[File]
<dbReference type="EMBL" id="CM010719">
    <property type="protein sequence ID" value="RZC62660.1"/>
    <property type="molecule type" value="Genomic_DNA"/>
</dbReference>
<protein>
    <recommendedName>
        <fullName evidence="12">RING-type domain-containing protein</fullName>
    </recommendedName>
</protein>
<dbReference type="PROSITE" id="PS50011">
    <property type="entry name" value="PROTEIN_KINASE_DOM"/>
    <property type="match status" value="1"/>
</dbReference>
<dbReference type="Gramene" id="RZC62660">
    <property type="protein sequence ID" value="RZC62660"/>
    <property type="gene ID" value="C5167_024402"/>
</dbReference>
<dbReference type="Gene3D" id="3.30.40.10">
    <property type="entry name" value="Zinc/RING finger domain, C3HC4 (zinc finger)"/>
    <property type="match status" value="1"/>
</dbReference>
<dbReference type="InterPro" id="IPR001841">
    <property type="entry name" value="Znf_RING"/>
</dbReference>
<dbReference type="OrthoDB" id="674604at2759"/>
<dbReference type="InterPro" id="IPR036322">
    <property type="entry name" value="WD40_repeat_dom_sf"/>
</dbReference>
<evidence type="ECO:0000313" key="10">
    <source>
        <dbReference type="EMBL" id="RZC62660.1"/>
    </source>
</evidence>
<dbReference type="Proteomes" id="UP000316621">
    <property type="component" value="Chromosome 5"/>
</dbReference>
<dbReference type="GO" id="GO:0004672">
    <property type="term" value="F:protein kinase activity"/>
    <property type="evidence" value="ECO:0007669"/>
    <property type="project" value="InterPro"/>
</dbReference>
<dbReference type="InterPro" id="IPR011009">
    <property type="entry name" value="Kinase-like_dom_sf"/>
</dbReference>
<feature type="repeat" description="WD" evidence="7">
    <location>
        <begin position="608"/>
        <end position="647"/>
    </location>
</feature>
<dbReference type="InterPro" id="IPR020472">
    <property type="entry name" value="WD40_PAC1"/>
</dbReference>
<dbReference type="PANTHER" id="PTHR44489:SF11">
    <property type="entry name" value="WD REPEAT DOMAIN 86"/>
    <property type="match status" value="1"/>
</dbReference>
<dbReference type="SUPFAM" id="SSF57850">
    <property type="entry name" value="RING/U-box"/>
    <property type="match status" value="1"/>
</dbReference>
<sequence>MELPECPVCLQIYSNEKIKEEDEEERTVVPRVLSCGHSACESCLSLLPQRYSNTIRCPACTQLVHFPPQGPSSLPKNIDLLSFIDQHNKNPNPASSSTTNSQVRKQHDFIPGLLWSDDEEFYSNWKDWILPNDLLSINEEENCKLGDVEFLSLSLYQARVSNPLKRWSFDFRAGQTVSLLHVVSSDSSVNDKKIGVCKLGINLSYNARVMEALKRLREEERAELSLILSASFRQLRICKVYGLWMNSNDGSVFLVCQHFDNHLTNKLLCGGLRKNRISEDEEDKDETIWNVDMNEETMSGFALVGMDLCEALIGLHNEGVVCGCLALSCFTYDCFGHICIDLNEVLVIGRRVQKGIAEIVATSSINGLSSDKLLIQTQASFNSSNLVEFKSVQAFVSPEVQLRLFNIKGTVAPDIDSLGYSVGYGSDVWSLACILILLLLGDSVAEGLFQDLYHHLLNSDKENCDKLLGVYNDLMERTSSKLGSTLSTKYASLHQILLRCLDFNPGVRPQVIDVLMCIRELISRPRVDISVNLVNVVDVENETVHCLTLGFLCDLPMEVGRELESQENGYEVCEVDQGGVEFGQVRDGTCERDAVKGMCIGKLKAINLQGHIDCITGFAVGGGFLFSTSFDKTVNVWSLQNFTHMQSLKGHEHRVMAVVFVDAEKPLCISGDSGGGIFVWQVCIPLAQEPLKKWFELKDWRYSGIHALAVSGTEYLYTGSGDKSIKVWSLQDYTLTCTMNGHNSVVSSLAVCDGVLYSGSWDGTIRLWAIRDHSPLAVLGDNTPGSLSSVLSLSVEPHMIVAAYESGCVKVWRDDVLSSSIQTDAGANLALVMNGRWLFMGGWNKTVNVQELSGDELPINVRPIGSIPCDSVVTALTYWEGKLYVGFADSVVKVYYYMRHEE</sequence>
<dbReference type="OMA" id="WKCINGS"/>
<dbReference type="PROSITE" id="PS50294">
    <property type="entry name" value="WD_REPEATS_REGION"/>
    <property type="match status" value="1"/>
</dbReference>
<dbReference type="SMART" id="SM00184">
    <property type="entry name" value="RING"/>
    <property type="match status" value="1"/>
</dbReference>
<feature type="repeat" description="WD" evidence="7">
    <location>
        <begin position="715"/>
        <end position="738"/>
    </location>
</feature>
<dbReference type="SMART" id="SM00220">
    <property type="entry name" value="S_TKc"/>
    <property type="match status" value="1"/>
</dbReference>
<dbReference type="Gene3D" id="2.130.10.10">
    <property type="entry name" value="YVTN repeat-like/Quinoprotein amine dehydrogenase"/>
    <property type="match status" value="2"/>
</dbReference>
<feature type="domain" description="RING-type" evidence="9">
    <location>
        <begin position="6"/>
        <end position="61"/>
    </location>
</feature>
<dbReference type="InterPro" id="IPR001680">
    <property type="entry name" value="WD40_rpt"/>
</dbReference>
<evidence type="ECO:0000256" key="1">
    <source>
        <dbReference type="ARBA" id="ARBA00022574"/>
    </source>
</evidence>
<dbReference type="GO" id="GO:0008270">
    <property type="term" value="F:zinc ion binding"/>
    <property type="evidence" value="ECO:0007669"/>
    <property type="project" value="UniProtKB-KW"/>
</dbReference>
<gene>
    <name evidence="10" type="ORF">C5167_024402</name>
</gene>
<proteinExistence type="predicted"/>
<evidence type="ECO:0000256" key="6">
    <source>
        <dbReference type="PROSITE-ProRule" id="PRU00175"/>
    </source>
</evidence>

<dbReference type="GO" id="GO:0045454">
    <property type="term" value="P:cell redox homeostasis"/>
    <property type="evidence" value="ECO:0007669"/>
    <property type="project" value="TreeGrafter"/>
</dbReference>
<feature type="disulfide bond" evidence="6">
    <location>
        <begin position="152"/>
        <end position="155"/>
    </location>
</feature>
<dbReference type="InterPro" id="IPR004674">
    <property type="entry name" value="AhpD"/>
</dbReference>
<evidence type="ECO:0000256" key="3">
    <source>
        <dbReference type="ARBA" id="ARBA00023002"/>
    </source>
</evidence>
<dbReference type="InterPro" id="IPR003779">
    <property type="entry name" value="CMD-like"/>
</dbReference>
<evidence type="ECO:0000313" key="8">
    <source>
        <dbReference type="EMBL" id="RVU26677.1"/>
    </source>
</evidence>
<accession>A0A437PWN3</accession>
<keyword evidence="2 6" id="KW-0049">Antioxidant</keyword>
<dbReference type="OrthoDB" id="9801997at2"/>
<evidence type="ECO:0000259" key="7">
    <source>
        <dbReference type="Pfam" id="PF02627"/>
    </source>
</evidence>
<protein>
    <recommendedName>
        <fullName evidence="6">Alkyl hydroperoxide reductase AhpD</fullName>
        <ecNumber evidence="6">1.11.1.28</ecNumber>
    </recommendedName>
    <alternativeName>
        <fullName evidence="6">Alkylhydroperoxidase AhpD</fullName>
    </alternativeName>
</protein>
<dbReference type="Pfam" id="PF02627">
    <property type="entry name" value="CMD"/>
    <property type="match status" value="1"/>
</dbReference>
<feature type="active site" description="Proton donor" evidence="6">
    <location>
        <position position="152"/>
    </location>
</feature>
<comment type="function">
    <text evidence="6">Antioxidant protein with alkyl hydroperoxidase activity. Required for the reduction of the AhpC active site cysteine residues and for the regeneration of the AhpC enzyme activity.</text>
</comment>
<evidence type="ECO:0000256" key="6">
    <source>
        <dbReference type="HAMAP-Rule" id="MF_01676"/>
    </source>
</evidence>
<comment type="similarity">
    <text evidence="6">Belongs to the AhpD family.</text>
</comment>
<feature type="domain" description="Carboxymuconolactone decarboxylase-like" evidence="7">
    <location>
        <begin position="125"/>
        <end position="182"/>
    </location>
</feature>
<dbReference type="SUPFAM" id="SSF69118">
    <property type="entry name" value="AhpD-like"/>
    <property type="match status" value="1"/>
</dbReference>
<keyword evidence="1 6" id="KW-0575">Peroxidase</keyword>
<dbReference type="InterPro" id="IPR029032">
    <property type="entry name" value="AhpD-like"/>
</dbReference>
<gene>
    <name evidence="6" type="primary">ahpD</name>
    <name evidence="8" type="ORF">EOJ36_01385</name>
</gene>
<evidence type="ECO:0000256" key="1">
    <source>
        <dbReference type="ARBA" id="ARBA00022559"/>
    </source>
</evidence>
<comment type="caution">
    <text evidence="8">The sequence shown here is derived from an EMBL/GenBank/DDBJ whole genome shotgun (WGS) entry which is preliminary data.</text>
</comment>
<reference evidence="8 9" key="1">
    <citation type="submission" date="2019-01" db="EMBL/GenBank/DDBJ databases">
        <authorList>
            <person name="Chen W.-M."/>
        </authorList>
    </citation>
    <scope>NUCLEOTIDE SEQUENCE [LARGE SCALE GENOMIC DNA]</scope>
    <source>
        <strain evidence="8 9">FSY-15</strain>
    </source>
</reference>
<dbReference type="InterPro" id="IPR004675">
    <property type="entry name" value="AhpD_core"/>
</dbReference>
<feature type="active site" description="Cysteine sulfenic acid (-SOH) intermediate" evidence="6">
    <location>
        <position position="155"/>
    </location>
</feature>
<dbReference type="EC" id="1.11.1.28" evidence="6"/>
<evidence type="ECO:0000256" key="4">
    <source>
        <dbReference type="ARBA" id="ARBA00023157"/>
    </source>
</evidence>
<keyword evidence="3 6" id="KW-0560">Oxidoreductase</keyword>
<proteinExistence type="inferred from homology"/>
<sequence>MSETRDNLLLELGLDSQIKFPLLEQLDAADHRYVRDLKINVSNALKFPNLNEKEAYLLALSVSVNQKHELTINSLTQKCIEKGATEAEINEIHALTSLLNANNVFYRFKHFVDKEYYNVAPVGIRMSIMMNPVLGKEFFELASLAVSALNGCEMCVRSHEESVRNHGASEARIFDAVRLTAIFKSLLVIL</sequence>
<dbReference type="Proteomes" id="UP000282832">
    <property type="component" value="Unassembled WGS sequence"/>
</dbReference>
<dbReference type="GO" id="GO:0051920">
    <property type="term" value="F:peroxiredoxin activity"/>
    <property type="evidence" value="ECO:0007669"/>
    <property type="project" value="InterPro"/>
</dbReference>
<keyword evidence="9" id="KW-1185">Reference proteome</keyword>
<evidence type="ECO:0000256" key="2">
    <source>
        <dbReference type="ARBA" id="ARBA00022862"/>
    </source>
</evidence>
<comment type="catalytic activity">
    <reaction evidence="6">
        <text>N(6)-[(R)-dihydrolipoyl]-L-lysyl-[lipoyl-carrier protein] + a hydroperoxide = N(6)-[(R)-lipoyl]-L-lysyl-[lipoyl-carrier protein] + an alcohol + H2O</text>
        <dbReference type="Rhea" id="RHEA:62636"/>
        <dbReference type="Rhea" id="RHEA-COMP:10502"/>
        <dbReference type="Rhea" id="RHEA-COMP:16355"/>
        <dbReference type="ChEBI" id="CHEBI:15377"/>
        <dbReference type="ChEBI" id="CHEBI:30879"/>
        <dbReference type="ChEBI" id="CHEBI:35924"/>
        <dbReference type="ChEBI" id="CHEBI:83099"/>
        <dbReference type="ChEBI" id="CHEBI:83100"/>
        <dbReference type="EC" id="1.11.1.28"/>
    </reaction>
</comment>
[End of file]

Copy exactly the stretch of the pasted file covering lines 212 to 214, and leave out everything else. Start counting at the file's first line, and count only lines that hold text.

        <strain evidence="8 9">FSY-15</strain>
    </source>
</reference>